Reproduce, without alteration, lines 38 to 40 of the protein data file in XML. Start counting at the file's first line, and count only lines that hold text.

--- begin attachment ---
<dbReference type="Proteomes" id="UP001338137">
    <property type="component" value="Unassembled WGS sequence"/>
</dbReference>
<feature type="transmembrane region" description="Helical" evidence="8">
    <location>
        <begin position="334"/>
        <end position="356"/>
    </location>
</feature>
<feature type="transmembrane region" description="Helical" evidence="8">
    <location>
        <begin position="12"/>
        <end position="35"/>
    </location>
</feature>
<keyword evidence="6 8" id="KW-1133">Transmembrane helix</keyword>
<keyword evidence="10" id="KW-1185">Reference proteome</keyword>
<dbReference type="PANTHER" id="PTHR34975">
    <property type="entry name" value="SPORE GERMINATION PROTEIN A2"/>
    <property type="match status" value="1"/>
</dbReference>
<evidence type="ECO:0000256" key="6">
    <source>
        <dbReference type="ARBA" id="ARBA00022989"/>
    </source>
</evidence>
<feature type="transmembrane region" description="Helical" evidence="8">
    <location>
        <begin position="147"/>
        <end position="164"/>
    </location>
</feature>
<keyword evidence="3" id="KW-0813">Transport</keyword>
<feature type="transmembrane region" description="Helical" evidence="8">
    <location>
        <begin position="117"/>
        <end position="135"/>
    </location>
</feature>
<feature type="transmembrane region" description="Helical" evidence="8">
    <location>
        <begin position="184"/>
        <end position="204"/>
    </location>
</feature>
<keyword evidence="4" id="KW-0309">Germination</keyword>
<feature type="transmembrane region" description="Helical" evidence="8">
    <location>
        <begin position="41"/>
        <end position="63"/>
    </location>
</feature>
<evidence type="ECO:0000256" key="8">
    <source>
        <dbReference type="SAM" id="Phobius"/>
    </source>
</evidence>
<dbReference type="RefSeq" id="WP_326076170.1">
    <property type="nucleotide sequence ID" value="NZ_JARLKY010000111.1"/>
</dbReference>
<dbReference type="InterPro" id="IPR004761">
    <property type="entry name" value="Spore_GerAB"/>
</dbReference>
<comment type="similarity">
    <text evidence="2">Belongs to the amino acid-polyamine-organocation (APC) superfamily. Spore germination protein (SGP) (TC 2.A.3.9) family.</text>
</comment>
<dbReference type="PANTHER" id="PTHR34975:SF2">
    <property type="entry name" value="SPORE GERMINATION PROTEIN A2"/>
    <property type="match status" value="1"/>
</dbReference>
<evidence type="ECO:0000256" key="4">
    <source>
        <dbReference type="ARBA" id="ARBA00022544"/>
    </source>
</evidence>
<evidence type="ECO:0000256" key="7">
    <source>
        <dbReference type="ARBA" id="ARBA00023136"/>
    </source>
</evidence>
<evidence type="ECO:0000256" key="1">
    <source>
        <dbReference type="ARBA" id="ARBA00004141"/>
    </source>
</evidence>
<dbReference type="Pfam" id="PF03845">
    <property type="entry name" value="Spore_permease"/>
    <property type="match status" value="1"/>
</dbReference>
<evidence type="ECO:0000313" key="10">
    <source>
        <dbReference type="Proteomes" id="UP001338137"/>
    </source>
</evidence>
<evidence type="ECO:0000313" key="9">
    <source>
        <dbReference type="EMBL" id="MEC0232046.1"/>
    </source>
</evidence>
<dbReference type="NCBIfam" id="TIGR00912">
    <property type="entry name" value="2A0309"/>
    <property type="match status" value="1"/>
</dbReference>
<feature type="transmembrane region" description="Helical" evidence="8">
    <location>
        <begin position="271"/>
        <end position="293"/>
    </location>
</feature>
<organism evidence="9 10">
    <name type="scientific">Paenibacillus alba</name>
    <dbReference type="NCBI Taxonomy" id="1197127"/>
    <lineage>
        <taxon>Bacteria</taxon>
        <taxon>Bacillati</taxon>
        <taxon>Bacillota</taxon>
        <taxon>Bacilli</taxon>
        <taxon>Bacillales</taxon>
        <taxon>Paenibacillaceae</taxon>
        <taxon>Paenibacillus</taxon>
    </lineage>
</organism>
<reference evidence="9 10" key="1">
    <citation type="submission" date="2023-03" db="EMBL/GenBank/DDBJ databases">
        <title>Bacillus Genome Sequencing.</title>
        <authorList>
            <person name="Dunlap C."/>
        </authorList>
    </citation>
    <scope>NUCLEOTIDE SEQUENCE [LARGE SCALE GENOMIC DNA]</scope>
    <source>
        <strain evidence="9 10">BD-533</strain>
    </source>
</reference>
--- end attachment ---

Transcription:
    </location>
</feature>
<feature type="transmembrane region" description="Helical" evidence="8">